In 1973, Congress designated Aug. 26 as Women’s Equality Day. The date was significant, coming on the 53rd anniversary of the certification of the 19th Amendment granting women the right to vote.
The landmark women’s suffrage movement happened thanks to allies and advocates. Prior to this amendment, simply being a woman denied you the right to vote. It also meant women could not vote for their right to vote, thus women had to engage men as allies.
Securing women’s right to vote was the culmination of a long, massive, women’s rights movement that had its formal beginnings in 1848 at the Seneca Falls Convention. It was the world’s first women’s rights convention and took place in Seneca Falls, N.Y.
Progress would take decades.
Passed by Congress in 1919 and ratified on Aug. 18, 1920, the 19th amendment finally granted women the right to vote by prohibiting voting discrimination on the basis of sex. But this was only a partial win, because the amendment did not eliminate state laws prohibiting Black women from voting. This is a great example of the difference between equality and equity. The 19th amendment confirmed women had the right to vote, but there were barriers and obstacles intentionally put in the way that denied making that equality a reality for all.
Women of color were also impacted by other laws. Native American and many Asian American women were barred from voting due to federal citizenship laws: Native American women until 1924 and first generation Asian American women until the 1950s when these groups gained citizenship. In addition, many state laws imposed poll taxes and literacy tests in order to vote, and the 19th amendment didn’t address the violence or lynching that occurred to intimidate many people of color, including men of color from going to the polls. It wasn’t until four decades later that the Voting Rights Act of 1965 granted full access to suffrage to all women – regardless of race – by providing nationwide protections for voting rights and enforcing rights guaranteed by constitutional amendments. Congress subsequently amended the Act five times to expand voting rights protections.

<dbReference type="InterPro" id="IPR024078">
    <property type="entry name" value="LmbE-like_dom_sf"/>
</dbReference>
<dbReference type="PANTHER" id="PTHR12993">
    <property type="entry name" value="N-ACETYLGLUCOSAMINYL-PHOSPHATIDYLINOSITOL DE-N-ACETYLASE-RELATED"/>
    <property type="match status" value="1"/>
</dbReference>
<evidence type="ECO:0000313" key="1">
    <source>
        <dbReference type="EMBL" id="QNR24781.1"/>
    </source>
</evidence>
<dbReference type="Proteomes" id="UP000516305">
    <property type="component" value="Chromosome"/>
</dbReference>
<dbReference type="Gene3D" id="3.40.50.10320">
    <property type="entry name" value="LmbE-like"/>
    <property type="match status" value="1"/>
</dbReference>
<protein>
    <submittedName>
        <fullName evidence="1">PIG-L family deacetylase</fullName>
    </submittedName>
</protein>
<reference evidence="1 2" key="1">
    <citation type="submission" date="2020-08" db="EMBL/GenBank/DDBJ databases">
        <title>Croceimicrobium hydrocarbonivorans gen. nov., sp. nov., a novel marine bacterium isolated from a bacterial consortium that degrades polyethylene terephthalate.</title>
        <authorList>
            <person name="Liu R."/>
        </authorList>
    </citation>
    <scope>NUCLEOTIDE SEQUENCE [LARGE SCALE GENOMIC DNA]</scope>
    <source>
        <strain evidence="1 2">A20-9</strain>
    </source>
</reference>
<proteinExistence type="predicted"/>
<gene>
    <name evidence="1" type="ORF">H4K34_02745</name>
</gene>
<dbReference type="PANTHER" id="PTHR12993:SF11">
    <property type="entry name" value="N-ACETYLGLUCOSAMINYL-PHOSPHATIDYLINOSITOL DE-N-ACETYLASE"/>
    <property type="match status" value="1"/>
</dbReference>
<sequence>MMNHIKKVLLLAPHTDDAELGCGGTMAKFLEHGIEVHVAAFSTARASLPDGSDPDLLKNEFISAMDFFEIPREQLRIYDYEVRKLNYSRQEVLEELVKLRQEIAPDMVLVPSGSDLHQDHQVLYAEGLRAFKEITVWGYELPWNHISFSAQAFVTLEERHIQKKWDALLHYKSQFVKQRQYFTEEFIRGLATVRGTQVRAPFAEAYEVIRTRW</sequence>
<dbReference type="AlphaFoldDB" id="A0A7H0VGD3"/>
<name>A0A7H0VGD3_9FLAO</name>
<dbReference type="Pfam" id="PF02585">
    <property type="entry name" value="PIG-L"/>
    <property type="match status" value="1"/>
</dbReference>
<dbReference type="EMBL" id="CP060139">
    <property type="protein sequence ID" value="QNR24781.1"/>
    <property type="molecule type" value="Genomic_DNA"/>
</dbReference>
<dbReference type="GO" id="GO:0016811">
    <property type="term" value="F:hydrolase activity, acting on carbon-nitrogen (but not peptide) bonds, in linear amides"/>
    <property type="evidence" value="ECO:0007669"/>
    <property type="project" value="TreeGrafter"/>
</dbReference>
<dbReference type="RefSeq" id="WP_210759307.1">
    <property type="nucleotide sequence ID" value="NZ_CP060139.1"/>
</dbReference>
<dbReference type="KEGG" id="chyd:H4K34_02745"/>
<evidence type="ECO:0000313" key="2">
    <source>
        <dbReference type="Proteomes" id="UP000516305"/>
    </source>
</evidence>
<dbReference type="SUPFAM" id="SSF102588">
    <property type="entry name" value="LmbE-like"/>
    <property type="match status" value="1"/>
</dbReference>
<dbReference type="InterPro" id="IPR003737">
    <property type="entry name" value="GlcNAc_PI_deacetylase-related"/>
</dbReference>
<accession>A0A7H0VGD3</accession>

Imagine the efforts of all involved during those years between 1920 and 1965 and beyond – from women of color still fighting for the right to vote, to the men and white women who stood alongside them as allies and advocates to make the change a reality.
It challenges us to think of how we ourselves can be better allies and advocates to those who don’t look like us.
Today’s observance of Women’s Equality Day not only commemorates the passage of the 19th amendment, but also calls attention to the continuing efforts toward full equality for women.
Send an ecard celebrating Women’s Equality Day to someone who has been an ally.
In addition to equality for all, Regions also believes in equity for all, and this year we have begun to focus more on this idea. We’ve added “Equity” as part of our Diversity and Inclusion name after hearing from our associates that this was a direction worthy of focused attention. We’ve spent time this year educating ourselves on what equity really means, and integrating equity learning opportunities into our programs. We are ensuring that we have appropriate policies and practices in place, and the flexibility to update them as needed as unique needs are uncovered. The Diversity, Equity and Inclusion journey is a long one. But the good news is that we have an opportunity each day to learn, grow, and make a difference for our associates, customers and communities. It’s the right thing to do, and it speaks to our company’s core value to Make Life Better.
Kim Robichaud is Diversity, Equity & Inclusion Program Manager at Regions.